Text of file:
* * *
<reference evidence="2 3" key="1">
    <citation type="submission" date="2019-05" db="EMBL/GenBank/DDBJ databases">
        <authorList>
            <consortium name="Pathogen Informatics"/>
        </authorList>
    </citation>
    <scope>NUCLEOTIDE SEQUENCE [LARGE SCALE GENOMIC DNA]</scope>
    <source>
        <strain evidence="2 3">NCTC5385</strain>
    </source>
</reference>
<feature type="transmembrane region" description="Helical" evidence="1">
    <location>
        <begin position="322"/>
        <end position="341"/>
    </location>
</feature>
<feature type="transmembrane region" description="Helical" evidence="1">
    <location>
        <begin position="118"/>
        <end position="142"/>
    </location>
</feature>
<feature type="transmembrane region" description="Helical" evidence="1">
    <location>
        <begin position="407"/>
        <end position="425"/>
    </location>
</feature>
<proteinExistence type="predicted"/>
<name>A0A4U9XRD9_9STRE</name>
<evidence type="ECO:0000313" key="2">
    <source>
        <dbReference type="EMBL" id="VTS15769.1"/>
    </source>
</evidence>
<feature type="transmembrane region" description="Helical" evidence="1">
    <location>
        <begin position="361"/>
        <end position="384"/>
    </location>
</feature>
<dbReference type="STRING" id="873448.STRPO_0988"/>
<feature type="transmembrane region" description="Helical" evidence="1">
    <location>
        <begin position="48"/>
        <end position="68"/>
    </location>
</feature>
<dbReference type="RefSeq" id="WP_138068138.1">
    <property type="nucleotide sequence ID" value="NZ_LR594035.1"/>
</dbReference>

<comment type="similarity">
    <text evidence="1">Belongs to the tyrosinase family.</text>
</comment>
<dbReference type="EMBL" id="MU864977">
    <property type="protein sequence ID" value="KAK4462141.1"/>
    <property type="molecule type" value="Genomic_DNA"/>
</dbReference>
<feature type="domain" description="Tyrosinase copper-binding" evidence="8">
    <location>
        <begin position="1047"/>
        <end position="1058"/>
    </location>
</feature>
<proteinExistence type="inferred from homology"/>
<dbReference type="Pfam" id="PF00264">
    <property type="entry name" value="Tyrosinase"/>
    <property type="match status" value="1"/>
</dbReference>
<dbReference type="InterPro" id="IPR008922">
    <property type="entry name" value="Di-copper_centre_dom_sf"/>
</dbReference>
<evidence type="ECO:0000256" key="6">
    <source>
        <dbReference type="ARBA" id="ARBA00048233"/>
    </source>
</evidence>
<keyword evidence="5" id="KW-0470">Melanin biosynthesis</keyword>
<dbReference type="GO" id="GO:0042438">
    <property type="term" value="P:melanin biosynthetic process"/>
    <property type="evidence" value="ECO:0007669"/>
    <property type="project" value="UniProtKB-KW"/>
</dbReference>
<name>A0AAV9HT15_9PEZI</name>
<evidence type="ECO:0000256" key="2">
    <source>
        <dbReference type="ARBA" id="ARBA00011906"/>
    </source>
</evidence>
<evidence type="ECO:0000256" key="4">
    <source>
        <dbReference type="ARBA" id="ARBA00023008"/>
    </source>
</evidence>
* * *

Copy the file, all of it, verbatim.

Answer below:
<reference evidence="2 3" key="1">
    <citation type="submission" date="2019-05" db="EMBL/GenBank/DDBJ databases">
        <authorList>
            <consortium name="Pathogen Informatics"/>
        </authorList>
    </citation>
    <scope>NUCLEOTIDE SEQUENCE [LARGE SCALE GENOMIC DNA]</scope>
    <source>
        <strain evidence="2 3">NCTC5385</strain>
    </source>
</reference>
<feature type="transmembrane region" description="Helical" evidence="1">
    <location>
        <begin position="322"/>
        <end position="341"/>
    </location>
</feature>
<feature type="transmembrane region" description="Helical" evidence="1">
    <location>
        <begin position="118"/>
        <end position="142"/>
    </location>
</feature>
<feature type="transmembrane region" description="Helical" evidence="1">
    <location>
        <begin position="407"/>
        <end position="425"/>
    </location>
</feature>
<proteinExistence type="predicted"/>
<name>A0A4U9XRD9_9STRE</name>
<evidence type="ECO:0000313" key="2">
    <source>
        <dbReference type="EMBL" id="VTS15769.1"/>
    </source>
</evidence>
<feature type="transmembrane region" description="Helical" evidence="1">
    <location>
        <begin position="361"/>
        <end position="384"/>
    </location>
</feature>
<dbReference type="STRING" id="873448.STRPO_0988"/>
<feature type="transmembrane region" description="Helical" evidence="1">
    <location>
        <begin position="48"/>
        <end position="68"/>
    </location>
</feature>
<dbReference type="RefSeq" id="WP_138068138.1">
    <property type="nucleotide sequence ID" value="NZ_LR594035.1"/>
</dbReference>

<comment type="similarity">
    <text evidence="1">Belongs to the tyrosinase family.</text>
</comment>
<dbReference type="EMBL" id="MU864977">
    <property type="protein sequence ID" value="KAK4462141.1"/>
    <property type="molecule type" value="Genomic_DNA"/>
</dbReference>
<feature type="domain" description="Tyrosinase copper-binding" evidence="8">
    <location>
        <begin position="1047"/>
        <end position="1058"/>
    </location>
</feature>
<proteinExistence type="inferred from homology"/>
<dbReference type="Pfam" id="PF00264">
    <property type="entry name" value="Tyrosinase"/>
    <property type="match status" value="1"/>
</dbReference>
<dbReference type="InterPro" id="IPR008922">
    <property type="entry name" value="Di-copper_centre_dom_sf"/>
</dbReference>
<evidence type="ECO:0000256" key="6">
    <source>
        <dbReference type="ARBA" id="ARBA00048233"/>
    </source>
</evidence>
<keyword evidence="5" id="KW-0470">Melanin biosynthesis</keyword>
<dbReference type="GO" id="GO:0042438">
    <property type="term" value="P:melanin biosynthetic process"/>
    <property type="evidence" value="ECO:0007669"/>
    <property type="project" value="UniProtKB-KW"/>
</dbReference>
<name>A0AAV9HT15_9PEZI</name>
<evidence type="ECO:0000256" key="2">
    <source>
        <dbReference type="ARBA" id="ARBA00011906"/>
    </source>
</evidence>
<evidence type="ECO:0000256" key="4">
    <source>
        <dbReference type="ARBA" id="ARBA00023008"/>
    </source>
</evidence>